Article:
Work by Stacy Carter, in collaboration with Chris Degeling, Alex Barratt and Jenny Doust (Bond University)
Stacy headed up a collaborative project that underpinned the work of the team as a whole. This theoretical research investigated exactly what overdiagnosis is, who is obligated to respond to it, and on what grounds.
The literature contains several informal definitions of overdiagnosis. In practice people use the term ‘overdiagnosis’ to mean different things and the literature on overdiagnosis tends to assume that overdiagnosis is always ethically unjustified. As part of this project we have published on the definition of overdiagnosis, distinguishing between different types of overdiagnosis that may be more or less ethically justifiable:
Carter SM, Rogers W, Heath I, Degeling C, Doust J, Barratt A. The challenge of overdiagnosis begins with its definition. BMJ. 2015;350:h869.
Carter SM, Degeling C, Doust J, Barratt A. A definition and ethical evaluation of overdiagnosis. J Med Ethics. 2016;42(11):705-14.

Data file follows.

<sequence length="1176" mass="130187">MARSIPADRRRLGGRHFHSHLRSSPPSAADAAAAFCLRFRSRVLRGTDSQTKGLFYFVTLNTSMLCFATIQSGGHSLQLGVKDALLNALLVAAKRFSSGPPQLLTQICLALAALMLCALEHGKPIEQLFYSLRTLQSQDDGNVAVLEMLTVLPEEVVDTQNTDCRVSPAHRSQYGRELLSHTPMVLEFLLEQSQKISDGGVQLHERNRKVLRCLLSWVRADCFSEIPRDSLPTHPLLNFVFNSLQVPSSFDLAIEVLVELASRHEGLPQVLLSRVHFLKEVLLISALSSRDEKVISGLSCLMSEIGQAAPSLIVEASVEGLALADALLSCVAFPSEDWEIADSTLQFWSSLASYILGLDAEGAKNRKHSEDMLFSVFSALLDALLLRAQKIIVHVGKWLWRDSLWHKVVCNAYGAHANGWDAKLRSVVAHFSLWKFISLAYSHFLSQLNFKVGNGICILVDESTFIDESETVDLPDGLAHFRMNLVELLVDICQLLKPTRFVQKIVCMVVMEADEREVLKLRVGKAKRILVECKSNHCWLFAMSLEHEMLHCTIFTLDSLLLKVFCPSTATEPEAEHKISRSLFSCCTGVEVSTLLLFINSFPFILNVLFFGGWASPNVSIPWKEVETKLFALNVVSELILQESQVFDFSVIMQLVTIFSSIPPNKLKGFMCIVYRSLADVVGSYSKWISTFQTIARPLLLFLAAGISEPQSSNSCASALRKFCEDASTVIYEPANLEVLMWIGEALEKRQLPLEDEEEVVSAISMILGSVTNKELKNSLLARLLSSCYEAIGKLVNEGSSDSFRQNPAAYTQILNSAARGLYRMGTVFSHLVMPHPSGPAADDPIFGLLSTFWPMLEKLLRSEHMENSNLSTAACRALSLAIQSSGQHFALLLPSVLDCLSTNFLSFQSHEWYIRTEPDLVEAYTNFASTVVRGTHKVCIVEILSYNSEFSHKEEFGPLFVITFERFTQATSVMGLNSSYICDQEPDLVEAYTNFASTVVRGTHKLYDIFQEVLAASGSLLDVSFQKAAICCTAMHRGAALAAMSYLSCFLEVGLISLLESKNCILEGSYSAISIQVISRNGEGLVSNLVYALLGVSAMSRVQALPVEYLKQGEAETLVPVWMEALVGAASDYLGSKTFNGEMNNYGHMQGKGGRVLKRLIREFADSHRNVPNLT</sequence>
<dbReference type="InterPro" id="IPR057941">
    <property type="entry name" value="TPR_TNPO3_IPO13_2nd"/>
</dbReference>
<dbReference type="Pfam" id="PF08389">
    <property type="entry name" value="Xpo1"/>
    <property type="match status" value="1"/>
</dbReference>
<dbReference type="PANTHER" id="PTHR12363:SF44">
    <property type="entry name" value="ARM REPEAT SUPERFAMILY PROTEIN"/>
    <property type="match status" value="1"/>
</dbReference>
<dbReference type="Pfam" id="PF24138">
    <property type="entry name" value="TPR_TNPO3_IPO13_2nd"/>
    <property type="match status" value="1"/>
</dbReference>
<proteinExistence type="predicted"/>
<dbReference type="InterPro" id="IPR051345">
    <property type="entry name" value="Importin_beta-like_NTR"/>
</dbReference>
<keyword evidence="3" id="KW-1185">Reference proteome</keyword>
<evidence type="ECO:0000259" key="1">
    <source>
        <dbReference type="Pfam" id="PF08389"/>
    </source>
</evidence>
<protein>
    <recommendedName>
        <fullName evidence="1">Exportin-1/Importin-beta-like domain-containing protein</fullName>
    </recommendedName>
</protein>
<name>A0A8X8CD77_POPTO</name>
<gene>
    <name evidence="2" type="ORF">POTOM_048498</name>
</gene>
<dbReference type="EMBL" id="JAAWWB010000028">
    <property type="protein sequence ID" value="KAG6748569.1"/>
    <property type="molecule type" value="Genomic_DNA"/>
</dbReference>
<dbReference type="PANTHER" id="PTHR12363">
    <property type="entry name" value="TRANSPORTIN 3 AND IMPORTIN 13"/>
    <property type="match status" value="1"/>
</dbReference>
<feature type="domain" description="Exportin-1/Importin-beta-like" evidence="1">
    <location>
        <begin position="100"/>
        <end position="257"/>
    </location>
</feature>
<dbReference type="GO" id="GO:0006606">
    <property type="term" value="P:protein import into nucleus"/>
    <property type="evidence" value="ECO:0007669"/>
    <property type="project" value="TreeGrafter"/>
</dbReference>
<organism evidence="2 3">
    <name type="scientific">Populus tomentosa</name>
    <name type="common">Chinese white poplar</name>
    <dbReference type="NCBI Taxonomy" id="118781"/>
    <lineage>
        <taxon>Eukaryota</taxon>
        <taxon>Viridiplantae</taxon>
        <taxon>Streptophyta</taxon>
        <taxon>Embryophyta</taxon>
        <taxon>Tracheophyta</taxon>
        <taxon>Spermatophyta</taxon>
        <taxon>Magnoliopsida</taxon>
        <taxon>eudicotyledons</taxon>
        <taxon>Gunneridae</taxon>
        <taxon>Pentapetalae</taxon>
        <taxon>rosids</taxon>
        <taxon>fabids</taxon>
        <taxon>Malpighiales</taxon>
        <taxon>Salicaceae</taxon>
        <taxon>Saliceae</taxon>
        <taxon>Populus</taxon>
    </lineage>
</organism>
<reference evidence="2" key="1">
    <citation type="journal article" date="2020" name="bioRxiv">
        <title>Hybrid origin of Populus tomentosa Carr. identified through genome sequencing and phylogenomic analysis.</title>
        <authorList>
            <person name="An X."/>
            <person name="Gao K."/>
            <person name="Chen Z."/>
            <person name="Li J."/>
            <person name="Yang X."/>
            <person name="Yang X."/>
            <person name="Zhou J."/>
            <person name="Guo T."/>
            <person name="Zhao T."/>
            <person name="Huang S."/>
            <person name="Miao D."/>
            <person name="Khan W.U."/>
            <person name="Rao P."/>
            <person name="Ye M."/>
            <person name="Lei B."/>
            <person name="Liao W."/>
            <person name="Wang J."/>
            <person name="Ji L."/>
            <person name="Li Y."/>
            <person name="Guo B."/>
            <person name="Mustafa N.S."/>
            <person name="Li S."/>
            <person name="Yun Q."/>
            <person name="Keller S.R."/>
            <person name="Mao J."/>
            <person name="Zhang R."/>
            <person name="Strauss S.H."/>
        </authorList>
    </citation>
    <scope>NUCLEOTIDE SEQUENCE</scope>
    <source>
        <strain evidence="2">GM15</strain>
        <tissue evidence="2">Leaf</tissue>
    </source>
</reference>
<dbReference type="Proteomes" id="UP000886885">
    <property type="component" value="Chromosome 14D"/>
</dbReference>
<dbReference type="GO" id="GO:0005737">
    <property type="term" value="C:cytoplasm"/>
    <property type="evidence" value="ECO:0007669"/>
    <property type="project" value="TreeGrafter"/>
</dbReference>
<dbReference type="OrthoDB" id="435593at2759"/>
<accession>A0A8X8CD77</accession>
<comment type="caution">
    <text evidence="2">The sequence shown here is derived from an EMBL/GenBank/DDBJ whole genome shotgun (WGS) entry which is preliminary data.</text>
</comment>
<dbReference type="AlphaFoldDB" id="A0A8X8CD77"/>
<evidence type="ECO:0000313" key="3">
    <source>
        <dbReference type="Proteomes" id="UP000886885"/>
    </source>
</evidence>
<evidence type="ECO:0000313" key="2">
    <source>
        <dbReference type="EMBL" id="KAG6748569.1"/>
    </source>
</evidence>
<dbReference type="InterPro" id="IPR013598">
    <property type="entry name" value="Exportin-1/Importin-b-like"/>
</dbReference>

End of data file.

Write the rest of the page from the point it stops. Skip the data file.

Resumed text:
Carter SM, Doust J, Degeling C, Barratt A. A definition and ethical evaluation of overdiagnosis: response to commentaries. J Med Ethics. 2016;42:722-4.
Carter SM, Barratt A. What is overdiagnosis and why should we take it seriously in cancer screening? Public Health Research & Practice. 2017;27(3):e2731722.
Carter SM. Overdiagnosis: an important issue that demands rigour and precision: Comment on Medicalisation and overdiagnosis: what society does to medicine. Int J Health Policy Manag. 2017;6(Published online: 25 February 2017)
Carter SM. Overdiagnosis, ethics, and trolley problems: why factors other than outcomes matter—an essay by Stacy Carter. BMJ. 2017;358:j3872. (With a podcast).
More information about Stacy here.